What is Mindfulness??
Mindfulness: “Mindfulness is a form of active mental awareness rooted in Buddhist tradioions; it is achieved by paying total attention to the present moment with a non-judgemental awareness of inner and outer experiences” –   OK so this is where my impression that mindfulness is a spiritual practice comes from. “Mindfulness is a lifetime engagement – not to get somewhere else, but to be where and as we actually are in this very moment, whether the experience is pleasant, unpleasant or neutral” John Kabat-Zinn,  

Why Practice Mindfulness?
There are many documented reasons for practicing Mindfulness. I liked this list taken from The Greater Good Science Centre, University of California, Berkley:  
  • Mindfulness increases positive emotions while decreasing negative emotions and stress
  • Mindfulness changes our brains – research has found that it increases density of gray matter in brain regions linked to learning, memory, emotion and empathy.
  • It helps us focus. It improves memory and attention skills
  • It enhances relationships and fosters compassion, enabling us to be more understanding of the emotions of others

What about Emotional Intelligence (EI)
But what about this more modern concept of Emotional Intelligence?? Being a business owner I spend another part of my life in the business world and this term emotional intelligence gets tossed around with similar terms such as transformational leadership and disuse atrophy. Wikipedia describes Emotional Intelligence as a way to“Use emotional information to guide thinking and Behaviour” This is a more complex definition: “The set of abilities (verbal and non-verbal) that enable a person to generate, recognise, express, understand and evaluate their own and others emotions in order to guide thinking and actions that successfully cope with environmental demands and pressures” Van Rooy From the studies I have read regarding EI, it has been proven that people with higher EI have greater mental health, exemplary job performance and more potent leadership skills. EI is being used as a predictor of leadership, academic performance, job performance, trust work family conflict and stress (Ashkanasy and Daus 2002)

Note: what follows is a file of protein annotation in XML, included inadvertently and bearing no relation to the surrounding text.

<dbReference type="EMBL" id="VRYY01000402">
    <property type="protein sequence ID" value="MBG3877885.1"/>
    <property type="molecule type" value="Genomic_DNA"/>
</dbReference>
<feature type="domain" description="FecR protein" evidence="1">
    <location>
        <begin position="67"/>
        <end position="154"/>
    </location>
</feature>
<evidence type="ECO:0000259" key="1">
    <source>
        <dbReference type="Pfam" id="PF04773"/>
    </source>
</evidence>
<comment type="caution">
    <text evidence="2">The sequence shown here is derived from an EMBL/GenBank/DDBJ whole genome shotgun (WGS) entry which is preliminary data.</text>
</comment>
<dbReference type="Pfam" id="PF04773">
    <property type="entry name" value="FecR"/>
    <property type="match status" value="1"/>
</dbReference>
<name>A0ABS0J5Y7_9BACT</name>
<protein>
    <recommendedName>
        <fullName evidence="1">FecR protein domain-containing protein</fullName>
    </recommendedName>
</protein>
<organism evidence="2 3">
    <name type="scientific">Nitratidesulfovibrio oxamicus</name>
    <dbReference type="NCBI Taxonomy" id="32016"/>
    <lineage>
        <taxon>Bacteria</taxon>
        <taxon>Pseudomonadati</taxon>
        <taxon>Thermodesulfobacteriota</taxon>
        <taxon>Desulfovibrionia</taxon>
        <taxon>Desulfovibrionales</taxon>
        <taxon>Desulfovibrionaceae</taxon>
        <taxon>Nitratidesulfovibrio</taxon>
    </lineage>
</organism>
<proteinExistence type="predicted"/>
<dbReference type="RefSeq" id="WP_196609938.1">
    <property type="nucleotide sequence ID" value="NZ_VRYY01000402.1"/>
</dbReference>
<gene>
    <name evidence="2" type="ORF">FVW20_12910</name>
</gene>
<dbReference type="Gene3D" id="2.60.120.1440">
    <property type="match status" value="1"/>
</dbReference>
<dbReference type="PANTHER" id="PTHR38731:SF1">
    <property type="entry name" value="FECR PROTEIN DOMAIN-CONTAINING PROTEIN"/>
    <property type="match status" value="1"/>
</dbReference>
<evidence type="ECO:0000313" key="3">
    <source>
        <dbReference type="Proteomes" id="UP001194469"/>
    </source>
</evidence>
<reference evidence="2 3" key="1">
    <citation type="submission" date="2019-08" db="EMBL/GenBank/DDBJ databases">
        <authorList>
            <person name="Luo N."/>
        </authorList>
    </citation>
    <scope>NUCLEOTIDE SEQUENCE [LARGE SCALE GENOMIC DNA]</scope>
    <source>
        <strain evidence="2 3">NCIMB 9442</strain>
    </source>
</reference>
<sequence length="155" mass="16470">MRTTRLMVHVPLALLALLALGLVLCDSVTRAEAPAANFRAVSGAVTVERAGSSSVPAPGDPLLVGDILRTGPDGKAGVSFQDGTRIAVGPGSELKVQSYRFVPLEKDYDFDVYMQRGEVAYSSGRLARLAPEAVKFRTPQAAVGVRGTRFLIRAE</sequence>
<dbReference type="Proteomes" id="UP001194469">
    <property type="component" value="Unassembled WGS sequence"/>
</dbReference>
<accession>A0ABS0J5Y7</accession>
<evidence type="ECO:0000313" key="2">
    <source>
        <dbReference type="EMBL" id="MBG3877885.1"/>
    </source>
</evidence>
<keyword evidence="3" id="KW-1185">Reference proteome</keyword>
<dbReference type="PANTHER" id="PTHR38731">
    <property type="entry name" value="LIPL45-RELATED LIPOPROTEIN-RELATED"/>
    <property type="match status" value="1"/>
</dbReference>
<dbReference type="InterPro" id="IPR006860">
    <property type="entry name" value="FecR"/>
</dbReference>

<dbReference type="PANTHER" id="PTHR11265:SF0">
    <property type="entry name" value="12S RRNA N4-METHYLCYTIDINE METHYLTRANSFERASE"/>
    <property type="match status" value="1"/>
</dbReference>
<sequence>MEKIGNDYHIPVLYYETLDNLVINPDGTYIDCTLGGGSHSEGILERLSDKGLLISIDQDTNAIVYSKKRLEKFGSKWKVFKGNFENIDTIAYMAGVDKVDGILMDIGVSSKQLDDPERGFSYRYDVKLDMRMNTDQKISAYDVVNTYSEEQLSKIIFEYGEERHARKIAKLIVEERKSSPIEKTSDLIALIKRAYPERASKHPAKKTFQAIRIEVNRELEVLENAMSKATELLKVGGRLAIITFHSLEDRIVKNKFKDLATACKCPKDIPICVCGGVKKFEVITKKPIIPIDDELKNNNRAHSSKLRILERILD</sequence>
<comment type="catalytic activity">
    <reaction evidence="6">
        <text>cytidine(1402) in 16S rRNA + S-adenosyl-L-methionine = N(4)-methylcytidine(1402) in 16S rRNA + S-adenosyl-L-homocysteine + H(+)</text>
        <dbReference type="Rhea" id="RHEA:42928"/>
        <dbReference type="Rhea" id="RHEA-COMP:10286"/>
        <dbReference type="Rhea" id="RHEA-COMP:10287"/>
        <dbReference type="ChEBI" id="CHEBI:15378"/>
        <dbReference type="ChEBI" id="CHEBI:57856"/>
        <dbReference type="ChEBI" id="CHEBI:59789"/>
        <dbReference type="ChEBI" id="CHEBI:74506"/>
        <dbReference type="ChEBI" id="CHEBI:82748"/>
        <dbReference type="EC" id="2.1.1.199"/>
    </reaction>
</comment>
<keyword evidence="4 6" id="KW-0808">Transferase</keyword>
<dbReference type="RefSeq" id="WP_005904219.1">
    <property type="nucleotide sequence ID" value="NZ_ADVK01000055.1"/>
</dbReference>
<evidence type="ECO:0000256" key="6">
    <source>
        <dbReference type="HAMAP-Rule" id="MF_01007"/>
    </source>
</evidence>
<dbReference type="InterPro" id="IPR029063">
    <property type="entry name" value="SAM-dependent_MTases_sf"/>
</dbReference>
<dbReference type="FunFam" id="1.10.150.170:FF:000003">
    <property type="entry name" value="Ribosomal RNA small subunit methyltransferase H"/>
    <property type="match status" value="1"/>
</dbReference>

The Link to Leadership
Let me introduce another term: “Transformational Leaders” These are people in the work force who act as mentors to their followers by encouraging learning, achievement, and individual development. They provide meaning, act as role models, provide challenges, evoke emotions and foster a climate of trust – empowering their followers!!   Harms, P.D., Crede, M. (2010) “Emotional Intelligence and Transformational and Transactional Leadership: A Meta-Analysis. Leadership Institute Faculty Publications. Paper14. One of the predictors of a Transformational Leader is someone who possesses Emotional Intelligence.   Surely in order to have EI – you need to have mindfulness??  

What have I learnt??

Do all of these terms mean the same thing??

Are these modern terms just an ancient practice given a more modern name to give it a more scientific spin and make it a more acceptable and less daunting term in the corporate world?

Does one need to practice yoga and meditate in order to achieve this?? It would appear to me that the ancient practice of Mindfulness is now being transformed in to modern science, and it’s being published in such journals as the Journal of Organizational Behaviour.

There now seems a more mainstream reason for being mindful rather than to find “inner peace” It seems to me that possessing Mindfulness and Emotional Intelligence in today’s society is a way of giving people an edge!

Call it mindfulness or call it emotional intelligence it seems that the goal here is to be able to relate to your own emotions as well as what other people are feeling, and use those emotions to to get the best out of ourselves and others! Use and understand emotions to facilitate thought and behaviour and you’ll not only reach a state of mindfulness yourself but also help others to reach their full potential!! There’s a lot to learn here and this is just the beginning….   Now where are my running shoes……


How to Run Smarter and Avoid Injury

How to Avoid Running Injuries this Winter

By incorporating these simple strategies in to your training, you can reduce the risk of running related injuries!

1. Choose your footwear wisely! Not all shoes are made equal so choose a shoe that is right for you! Seek advice here from a Podiatrist if in doubt

2. Stretch!! (Boring I hear you say!!) Maybe join a group class such as yoga if you find doing your own stretches a chore

3. Shorten your stride!! Latest research contradicts previous ideas that lengthening your stride was best!! Over striding is a common mistake that can lead to decreased efficiency and increased injury risk. If you shorten your stride, you’ll land “softer” with each footfall, incurring lower impact forces. Longer strides increase the force at heel strike, however shorter strides encourage landing on the middle of your foot where we naturally have better shock absorption. A shorter stride will usually lower the impact force, which should reduce injuries,”

4. Strength train. You don’t want to “bulk up” and have bulging muscles. You need just enough core, hip, and lower-leg strength training to keep your pelvis and lower-extremity joints properly positioned. You also don’t want to overload individual muscles and joints. “Healthy running should be as symmetrical and fluid as possible,” says Michael Fredericson, M.D., associate professor of sports medicine at Stanford University School of Medicine. “If you don’t have muscle balance, then you lose the symmetry, and that’s when you start having problems.” If you don’t like strength training on your own then try a group class such as Pilates, which targets whole body, functional strength.

5. Listen to your body and know your limits!

Run Smart

Run Smart